So, Mr. Giraldi and Mr. Ghosh, if you truly want to understand why women love romance novels, you might actually choose to READ A FEW. I am happy to give you some suggestions; in fact, I do, in the NPR piece—that are considered to represent the best of the genre.
You might also want to consider that you both seem to think that women who read romance novels, ONLY read romance novels, which is insulting and inaccurate.
So beyond the numbers you cite, here are some helpful facts for you:
* Any romance writer knows that, unlike in literary fiction, which can sometimes babble on and on about horrific problems that no one seems in any way inclined to fix, romance heroes and heroines are expected to CHANGE. (Mr. Ghosh, you especially should take note of this.)
* Any romance reader understands that women characters in romance novels are overall the most empowered, engaged and vested female characters in modern literature, and they show the most intention toward actually bettering their lives, rather than wallowing in their problems.
* While there aren’t any statistics for this, most women I know who read romance novels also read modern literary fiction and the classics; in my personal circle of romance-reading friends, I am more likely to find women who’ve read literary best-sellers than in my broader circle of acquaintances.
* For myself, I can only take so much Little Bee, The Bluest Eye or, for that matter, Anna Karenina. These books are beautiful and amazing and So. Hard. To. Read. They are emotionally draining and make me heartsore. I don’t think I should have to apologize to you or to anyone for also choosing to read books that make me feel uplifted and optimistic. My God, I have friends whose kids have leukemia, and my mom’s best friend has cancer. Real life is hard enough—do you have to make me feel guilty for wanting to read something that takes me away for a little while? Especially when, sometimes, these books you deem ridiculous actually offer some lovely truths as to how to live gracefully, courageously and authentically.
* I am proud to advocate for romance novels through my writing. I know people who have overcome depression with these books, or have survived harrowing experiences with these powerful, affirming novels on their bedside tables. You should be ashamed of yourselves for writing so despicably about books you know nothing about, and the women who read them.
* And to the editors of The New Republic and the International Business Times, you should be terribly ashamed of yourselves for letting these men write about a subject for which they exhibit a deep misunderstanding and a clear disrespect.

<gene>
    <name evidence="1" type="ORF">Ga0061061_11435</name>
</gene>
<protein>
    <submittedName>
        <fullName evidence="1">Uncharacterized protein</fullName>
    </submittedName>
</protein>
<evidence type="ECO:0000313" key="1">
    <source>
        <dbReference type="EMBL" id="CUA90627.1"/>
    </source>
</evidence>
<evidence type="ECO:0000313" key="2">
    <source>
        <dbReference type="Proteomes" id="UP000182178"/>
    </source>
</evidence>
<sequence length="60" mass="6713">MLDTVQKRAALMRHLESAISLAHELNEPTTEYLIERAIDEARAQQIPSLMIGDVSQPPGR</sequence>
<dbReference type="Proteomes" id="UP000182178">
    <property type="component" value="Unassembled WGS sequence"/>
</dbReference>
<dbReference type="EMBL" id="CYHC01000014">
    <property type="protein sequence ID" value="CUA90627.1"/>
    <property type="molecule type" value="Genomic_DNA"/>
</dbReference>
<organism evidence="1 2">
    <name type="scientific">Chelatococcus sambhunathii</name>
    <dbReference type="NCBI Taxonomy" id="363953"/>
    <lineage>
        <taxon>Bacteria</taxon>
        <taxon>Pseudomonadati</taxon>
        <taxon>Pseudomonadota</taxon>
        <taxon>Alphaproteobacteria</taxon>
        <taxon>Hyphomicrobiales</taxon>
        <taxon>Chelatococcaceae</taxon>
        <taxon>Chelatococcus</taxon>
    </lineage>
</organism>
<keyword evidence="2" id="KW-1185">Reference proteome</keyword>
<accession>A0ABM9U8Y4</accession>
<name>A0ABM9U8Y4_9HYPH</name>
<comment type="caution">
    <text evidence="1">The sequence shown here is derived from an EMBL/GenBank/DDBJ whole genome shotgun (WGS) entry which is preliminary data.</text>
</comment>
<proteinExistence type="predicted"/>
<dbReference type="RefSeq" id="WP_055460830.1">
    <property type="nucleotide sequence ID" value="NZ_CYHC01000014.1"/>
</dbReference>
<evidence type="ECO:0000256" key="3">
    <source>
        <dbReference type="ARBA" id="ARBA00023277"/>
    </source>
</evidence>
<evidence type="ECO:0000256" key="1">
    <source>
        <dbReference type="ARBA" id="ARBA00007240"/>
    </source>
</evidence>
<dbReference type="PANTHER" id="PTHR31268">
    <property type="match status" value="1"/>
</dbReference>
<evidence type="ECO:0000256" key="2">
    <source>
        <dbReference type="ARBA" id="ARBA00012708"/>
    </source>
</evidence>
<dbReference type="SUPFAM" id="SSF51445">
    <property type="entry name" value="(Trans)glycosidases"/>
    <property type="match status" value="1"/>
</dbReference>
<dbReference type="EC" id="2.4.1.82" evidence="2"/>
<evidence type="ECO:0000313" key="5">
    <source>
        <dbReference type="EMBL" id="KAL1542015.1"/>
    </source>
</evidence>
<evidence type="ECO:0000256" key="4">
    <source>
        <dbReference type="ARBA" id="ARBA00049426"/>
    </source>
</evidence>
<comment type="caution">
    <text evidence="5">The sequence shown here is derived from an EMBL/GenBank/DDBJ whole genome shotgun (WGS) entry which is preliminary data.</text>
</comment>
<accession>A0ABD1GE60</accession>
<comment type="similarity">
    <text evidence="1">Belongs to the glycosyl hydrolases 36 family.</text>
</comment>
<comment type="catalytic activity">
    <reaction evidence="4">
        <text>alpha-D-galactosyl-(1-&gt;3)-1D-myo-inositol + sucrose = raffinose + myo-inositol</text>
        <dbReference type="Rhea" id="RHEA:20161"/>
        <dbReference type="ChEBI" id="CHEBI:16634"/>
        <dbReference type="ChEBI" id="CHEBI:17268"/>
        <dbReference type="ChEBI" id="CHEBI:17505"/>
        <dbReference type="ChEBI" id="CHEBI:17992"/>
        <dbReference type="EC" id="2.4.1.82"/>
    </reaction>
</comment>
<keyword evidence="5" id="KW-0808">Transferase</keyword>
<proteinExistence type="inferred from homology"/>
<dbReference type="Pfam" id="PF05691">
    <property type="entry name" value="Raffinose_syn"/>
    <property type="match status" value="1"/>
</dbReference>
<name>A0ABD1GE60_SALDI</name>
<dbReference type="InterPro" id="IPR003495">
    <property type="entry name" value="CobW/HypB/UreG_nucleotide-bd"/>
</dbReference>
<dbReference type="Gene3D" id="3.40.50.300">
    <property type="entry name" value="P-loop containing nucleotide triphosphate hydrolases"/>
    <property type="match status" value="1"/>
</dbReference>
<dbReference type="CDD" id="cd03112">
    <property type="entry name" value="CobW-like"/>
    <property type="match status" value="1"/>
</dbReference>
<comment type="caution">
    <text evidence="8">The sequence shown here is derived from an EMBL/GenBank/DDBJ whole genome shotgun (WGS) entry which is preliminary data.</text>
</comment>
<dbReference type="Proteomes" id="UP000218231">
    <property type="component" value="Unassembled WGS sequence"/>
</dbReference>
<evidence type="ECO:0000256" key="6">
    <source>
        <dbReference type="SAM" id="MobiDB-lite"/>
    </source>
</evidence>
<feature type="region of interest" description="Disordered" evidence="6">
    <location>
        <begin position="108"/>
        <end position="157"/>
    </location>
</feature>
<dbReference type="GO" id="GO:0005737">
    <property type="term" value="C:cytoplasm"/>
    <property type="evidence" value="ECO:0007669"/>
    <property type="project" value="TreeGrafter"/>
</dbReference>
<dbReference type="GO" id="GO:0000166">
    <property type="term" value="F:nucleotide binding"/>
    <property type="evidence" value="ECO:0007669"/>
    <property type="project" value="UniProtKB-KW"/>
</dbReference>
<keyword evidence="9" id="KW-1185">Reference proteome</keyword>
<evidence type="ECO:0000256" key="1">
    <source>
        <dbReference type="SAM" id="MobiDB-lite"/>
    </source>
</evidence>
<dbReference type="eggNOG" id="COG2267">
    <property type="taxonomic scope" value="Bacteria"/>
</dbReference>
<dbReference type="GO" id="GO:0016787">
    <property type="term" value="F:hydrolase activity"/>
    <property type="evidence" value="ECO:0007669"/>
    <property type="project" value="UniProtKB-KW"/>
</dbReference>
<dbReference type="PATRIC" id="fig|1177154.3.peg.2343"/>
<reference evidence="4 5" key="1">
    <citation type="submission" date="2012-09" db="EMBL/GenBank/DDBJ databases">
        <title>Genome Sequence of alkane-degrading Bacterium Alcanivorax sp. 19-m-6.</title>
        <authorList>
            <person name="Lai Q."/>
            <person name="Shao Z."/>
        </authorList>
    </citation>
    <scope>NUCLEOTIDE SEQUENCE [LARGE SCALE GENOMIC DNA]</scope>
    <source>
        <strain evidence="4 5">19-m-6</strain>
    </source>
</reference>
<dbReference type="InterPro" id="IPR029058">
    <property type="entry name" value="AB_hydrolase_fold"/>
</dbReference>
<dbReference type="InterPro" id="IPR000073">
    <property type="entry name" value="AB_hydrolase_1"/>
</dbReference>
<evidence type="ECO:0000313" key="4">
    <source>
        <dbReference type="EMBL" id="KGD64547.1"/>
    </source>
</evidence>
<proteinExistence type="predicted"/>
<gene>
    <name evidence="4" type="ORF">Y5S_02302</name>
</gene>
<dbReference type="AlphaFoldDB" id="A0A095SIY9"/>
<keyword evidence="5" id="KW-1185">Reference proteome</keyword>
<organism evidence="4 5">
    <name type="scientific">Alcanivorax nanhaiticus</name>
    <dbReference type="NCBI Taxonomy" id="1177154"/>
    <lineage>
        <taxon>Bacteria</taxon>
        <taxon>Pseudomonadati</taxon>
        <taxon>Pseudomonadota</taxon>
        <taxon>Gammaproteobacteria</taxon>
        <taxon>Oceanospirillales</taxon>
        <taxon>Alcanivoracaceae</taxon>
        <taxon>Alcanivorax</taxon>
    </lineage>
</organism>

I am happy to write for Kirkus, which has recently shown some esteem for the genre, both in their reviews and their feature representation. I like to think the fact that romance represents nearly 17% of all commercial book sales means that women are the biggest readers in our society, and that they like romance. This shouldn’t surprise anyone. Boys aren’t the ones drawing hearts and arrows on their notebooks. So, Condescending, Intellectual Men—rather than being intimidated or somehow insulted by women’s interest in these books, why not actually learn something about their appeal, and try to understand their attraction? Rather than denigrating millions of women for enjoying romance novels, why not put these in the Venus category of things you don’t embrace, but have enough respect for women to not berate us for liking something you don’t get? And if you decide you simply must belittle us, at least learn a little bit more about the subject than Mr. Giraldi and Mr. Ghosh did.
Want to read some great essays by romance writers about why romance matters and how these books have affected their readers for the better? Visit www.ReadARomanceMonth.com. To start with, try these books by Kristan Higgins, Jill Shalvis, Molly O’Keefe, Lisa Kleypas, Julia Quinn, Tessa Dare, Lucy March, Jayne Ann Krentz, Susan Mallery, and Courtney Milan. Then go back and read the rest of them. If you love romance, I bet you’ll be glad you did.
Photo courtesy of Susan Elizabeth Phillips, credit to Graphics by Sharlene.